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Updated: 2014-10-04T20:17:38.985-07:00




My summer of social networking has been be continued both for pleasure and in my career. I want to find a good RSS feed for keeping up with the latest developments in the Web 2.0 (and maybe 3.0) field.

The Interaction between Humans and Social Software: A Personal View


I decided that I had better look back at my original blog posts before posting this week because I don’t want to repeat myself and I wondered if my opinions had changed over the past few months. I made a comment near the beginning of the course about not liking the fact that once online the blog post is there “permanently”—I cannot change my mind and delete it; I cannot correct errors in it. I still think this is annoying, and bloggers should be able to edit their own blogs. I find reading blogs on the Internet that have no substance just a waste of time—and so I avoid them as much as possible. For this reason, I am reluctant to put on a blog anything that is not founded in research or serious thought. So for me, blogging is a good method of collecting my thoughts on a subject—but I know I need to add more personal opinion—that is what makes the post interesting to read. I still hope to use the blog to determine my own interests and points of view. I can see how communities of bloggers read at each others’ blogs and share ideas—that’s ideas, Jill, not facts. has been an interesting browsing tool within our course community. I did not, however, find it useful for general browsing outside the community—the quantity of unrelated material one has to browse through to find the “serendipitous” link takes too much time to go through. I do think I’ll continue using for personal tagging and later retrieval. I will also use Cite-U-Like.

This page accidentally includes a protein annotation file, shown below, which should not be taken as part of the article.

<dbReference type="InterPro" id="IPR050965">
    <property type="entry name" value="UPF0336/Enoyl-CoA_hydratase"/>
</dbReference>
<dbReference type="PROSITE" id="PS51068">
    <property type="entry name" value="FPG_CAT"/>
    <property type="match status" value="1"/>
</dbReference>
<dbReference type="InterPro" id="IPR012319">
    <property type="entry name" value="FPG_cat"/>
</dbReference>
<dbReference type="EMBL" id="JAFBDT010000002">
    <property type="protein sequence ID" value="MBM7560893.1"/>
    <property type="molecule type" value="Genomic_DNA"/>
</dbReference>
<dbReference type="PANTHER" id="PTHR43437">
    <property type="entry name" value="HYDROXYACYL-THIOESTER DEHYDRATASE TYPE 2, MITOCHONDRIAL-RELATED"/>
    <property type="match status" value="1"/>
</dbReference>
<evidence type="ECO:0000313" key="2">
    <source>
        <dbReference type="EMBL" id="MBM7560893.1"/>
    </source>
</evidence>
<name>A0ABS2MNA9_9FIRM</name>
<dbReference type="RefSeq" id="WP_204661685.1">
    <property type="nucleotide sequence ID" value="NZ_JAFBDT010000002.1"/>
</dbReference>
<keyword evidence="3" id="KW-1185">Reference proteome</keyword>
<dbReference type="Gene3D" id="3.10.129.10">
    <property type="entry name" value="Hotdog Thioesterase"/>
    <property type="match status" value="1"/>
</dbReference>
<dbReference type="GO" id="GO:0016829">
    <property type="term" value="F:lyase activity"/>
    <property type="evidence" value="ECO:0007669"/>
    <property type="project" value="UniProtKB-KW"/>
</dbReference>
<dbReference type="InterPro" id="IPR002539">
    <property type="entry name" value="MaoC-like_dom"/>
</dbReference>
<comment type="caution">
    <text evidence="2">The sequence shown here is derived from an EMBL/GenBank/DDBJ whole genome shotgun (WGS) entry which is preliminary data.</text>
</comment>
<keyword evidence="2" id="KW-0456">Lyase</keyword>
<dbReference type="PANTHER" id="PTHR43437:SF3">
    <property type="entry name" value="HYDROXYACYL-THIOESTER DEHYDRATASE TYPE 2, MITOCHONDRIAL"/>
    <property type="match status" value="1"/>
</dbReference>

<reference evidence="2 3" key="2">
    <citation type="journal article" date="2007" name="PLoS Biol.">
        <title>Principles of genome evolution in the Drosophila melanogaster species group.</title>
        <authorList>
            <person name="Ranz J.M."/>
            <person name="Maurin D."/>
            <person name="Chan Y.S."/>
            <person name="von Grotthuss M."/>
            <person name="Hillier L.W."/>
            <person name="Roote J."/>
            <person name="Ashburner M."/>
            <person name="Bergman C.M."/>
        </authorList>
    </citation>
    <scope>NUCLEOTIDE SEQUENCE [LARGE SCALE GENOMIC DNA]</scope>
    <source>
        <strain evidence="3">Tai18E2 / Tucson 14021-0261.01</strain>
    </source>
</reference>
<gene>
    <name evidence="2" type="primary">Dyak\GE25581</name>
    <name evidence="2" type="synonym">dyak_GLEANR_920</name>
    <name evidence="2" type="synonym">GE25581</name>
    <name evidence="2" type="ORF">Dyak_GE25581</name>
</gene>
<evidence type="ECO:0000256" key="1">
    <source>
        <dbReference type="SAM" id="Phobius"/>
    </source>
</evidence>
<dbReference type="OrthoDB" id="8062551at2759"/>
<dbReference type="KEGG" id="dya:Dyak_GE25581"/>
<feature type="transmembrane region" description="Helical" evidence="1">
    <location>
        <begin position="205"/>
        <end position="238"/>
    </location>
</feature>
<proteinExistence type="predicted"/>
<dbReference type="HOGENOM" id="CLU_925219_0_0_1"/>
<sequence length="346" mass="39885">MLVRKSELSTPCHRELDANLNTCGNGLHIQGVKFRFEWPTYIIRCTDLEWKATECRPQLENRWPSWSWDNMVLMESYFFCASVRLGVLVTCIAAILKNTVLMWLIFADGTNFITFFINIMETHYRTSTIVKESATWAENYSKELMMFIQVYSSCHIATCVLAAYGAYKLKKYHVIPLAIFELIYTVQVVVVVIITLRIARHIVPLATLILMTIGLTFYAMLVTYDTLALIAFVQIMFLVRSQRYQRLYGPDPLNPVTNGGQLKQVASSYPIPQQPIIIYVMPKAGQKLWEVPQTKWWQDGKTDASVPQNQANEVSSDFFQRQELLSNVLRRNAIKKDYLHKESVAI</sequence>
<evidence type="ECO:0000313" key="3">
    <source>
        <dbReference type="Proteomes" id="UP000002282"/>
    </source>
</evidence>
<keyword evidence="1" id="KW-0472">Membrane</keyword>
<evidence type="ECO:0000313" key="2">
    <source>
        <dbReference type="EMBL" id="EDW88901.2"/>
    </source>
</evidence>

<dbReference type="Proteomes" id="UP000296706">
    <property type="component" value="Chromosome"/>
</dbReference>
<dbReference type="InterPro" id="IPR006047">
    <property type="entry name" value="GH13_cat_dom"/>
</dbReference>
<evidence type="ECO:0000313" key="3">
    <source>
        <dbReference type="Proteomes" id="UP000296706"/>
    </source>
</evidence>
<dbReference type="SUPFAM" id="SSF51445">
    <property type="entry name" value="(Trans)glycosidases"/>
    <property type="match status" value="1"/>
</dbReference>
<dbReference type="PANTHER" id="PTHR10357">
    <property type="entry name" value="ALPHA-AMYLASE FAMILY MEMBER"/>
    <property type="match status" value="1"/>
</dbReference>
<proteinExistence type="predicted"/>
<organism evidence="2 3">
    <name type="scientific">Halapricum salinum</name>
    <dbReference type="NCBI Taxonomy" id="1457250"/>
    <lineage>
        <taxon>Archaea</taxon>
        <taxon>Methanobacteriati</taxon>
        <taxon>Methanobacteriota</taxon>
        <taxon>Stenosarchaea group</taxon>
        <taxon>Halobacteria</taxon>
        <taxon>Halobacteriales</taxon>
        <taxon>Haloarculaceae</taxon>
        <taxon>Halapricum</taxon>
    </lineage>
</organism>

RSS Feeds are a great idea, but I don’t find them very useful hiding on my aggregator where I have to go and search for them and where they are out of context on the aggregator screen. I did not use the aggregator to access fellow-student’s blogs—I relied on the course blog’s listing, where I could link directly to the blogs and see the updates in context. I like feeds onto my desktop. I also still prefer information fed to my email (listservs, etc.).

Wikis are great for collaboration for internal projects. I certainly intend to use these. I also intend to become reasonably proficient in Second Life in order to witness the virtual world that parallels the real world. This course has been a trip to various options in cyberspace—where we continue to socialize as human beings, which we do best in small groups. We will continue to “tread” virtually in new paths, but still interact as humans.

A New Level of Interaction